Elon Musk says Neuralink will test brain implant on second patient in ‘next week or so’ | Technology

The wires attaching the first Neuralink patient’s brain to the implant in his skull have become “more or less very stable” after detaching months ago, the company announced on Wednesday.

“Once you do the brain surgery it takes some time for the tissues to come in and anchor the threads in place, and once that happens, everything has been stable,” said Neuralink executive Dongjin “DJ” Seo during a live stream late on Wednesday on Twitter/X.

The same day, CEO Elon Musk said the company would soon test its pound-coin-sized implant and brain-computer interface, collectively named Telepathy, on a second patient. The unnamed patient’s surgery is slated for “the next week or so”, Musk said.

Neuralink, founded by Musk, had said in May that a number of wires inside the head of Noland Arbaugh, who is paralyzed from the shoulders down, had pulled out of position. The company did not specify why the detachment had occurred. Neuralink’s implant uses 64 wires to link to the brain; just 15% of them were working after the connection severed.

Air was trapped in Arbaugh’s head after the surgery, Neuralink executives said. In light of that and the detachment, the company would implement new risk mitigation measures such as skull sculpting and reducing the carbon dioxide concentration in the blood to normal levels in its future patients, the company’s executives said during the live stream.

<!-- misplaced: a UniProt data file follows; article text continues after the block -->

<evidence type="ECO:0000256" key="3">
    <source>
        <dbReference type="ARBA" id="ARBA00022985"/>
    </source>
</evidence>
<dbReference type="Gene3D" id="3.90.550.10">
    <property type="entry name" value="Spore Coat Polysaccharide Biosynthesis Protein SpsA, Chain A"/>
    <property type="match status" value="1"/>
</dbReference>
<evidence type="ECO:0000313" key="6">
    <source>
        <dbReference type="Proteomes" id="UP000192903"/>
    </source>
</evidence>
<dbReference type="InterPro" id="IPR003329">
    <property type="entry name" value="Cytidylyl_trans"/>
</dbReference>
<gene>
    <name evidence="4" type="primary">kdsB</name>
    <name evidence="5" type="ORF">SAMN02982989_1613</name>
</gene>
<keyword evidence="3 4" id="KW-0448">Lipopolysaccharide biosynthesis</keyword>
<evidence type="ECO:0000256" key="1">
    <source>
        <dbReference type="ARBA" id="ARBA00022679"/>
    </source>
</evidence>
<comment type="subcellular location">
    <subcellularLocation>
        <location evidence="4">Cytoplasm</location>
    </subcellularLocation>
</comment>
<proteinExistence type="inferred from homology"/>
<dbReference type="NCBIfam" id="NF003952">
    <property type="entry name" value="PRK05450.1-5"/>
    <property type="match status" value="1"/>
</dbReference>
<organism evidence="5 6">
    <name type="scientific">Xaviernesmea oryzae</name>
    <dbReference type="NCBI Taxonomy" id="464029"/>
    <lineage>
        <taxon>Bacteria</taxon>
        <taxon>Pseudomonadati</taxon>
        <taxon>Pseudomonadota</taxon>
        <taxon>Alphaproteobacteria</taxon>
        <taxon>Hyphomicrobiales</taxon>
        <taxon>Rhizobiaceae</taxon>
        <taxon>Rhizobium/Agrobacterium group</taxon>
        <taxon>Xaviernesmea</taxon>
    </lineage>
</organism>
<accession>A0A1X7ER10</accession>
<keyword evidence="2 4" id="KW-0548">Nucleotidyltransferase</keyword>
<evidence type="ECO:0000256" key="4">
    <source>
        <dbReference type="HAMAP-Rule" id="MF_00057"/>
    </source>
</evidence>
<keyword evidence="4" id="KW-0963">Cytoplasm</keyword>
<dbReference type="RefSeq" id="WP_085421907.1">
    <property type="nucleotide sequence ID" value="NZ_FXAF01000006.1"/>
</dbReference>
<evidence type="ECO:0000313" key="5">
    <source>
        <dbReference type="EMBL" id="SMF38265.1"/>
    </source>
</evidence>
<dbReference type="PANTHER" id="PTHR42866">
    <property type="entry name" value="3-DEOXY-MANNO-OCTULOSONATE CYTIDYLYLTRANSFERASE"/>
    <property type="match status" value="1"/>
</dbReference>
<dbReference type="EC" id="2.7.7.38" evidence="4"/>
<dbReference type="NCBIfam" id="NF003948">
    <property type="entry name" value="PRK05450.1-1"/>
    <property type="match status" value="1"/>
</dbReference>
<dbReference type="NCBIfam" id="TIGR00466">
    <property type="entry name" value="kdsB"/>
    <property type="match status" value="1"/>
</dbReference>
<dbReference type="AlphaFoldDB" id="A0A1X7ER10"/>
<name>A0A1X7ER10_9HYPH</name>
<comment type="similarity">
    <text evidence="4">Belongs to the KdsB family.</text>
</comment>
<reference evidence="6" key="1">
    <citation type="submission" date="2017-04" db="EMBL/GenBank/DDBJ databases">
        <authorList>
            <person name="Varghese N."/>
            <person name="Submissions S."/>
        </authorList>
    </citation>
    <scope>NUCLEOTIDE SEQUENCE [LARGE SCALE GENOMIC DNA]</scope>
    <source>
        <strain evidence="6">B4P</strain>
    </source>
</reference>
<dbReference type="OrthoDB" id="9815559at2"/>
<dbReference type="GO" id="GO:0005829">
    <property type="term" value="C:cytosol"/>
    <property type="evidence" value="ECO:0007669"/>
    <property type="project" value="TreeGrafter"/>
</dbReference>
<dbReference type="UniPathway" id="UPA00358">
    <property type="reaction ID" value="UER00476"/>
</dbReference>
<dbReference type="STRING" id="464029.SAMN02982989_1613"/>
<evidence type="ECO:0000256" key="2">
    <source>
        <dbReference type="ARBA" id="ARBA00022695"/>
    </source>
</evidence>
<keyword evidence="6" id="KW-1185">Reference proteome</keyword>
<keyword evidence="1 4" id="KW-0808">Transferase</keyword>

“In upcoming implants, our plan is to sculpt the surface of the skull very intentionally to minimize the gap under the implant … that will put it closer to the brain and eliminate some of the tension on the threads,” Matthew MacDougall, Neuralink’s head of neurosurgery, said.

So far, Arbaugh, who lost the use of much of his body after a 2016 diving accident, is the only patient to have received the implant, but Musk said he hopes to have participants in the high single digits this year.

Neuralink is testing its implant to give paralyzed patients the ability to use digital devices by thinking alone. The device works by using tiny wires, which are thinner than a human hair, to capture signals from the brain and translate those into actions. The company has published a video of Arbaugh using his implant to play online chess and move a computer mouse. After the detachment, he could no longer control the mouse, but the functionality has returned, executives said on the live stream.

Musk said during the live stream that the device doesn’t harm the brain. The US Food and Drug Administration, in initially considering the device years ago, had raised safety concerns but ultimately granted the company a green light last year to begin human trials.

Neuralink is also working on a new device that it believes will require half the number of electrodes to be implanted in the brain to make it more efficient and powerful, the executives said. Musk said the company was at work on another product named Blindsight that would allow the blind to see.

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